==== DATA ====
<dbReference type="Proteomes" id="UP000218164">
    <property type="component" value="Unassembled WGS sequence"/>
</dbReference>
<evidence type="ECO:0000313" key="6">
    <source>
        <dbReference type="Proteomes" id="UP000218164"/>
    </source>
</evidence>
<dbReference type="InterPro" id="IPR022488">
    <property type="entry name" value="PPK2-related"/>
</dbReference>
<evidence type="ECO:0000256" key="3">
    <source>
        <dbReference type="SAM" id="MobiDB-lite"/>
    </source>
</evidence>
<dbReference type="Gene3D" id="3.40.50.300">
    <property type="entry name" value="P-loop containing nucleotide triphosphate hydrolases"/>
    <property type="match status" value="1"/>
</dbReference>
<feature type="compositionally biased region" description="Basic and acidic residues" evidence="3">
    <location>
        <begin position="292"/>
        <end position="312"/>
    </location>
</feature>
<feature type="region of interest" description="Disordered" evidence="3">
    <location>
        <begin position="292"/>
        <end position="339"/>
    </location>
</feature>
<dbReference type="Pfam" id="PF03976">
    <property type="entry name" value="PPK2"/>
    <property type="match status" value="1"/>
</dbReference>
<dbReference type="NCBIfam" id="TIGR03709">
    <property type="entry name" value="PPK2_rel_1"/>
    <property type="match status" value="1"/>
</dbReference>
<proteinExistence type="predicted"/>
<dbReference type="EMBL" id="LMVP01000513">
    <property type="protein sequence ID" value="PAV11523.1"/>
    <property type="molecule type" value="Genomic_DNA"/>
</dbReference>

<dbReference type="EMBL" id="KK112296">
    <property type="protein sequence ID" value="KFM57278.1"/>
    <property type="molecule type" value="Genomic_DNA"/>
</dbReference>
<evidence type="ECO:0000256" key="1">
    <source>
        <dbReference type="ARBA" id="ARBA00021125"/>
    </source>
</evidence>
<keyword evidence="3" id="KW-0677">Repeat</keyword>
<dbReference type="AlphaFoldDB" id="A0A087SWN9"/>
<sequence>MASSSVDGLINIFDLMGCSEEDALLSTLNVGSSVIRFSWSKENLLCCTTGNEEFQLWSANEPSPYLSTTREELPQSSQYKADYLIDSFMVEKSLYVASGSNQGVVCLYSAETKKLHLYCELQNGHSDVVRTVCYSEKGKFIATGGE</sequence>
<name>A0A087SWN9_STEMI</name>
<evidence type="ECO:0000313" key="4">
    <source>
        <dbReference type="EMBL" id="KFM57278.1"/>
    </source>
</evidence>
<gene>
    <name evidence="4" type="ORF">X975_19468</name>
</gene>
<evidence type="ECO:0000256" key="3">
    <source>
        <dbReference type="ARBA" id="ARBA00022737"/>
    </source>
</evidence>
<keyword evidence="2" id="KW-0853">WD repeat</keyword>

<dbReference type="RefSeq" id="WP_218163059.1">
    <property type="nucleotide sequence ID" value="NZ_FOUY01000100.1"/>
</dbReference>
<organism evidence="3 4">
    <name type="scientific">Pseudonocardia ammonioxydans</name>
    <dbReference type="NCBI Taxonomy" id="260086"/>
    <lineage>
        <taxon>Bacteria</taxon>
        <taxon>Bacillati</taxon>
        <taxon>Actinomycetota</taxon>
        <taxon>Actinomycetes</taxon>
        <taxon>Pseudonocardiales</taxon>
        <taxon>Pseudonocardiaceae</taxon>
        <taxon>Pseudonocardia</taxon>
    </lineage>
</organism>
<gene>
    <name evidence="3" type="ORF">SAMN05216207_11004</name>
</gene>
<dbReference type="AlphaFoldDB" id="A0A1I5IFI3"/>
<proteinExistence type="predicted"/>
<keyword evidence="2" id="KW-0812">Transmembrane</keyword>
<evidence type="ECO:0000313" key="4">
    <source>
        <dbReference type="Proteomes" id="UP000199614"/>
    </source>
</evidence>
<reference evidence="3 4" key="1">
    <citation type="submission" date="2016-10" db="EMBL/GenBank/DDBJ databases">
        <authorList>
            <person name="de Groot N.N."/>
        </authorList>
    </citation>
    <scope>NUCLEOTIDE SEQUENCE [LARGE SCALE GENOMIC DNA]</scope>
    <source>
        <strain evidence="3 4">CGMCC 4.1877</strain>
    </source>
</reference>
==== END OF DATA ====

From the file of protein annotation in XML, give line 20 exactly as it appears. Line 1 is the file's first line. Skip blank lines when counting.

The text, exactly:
</dbReference>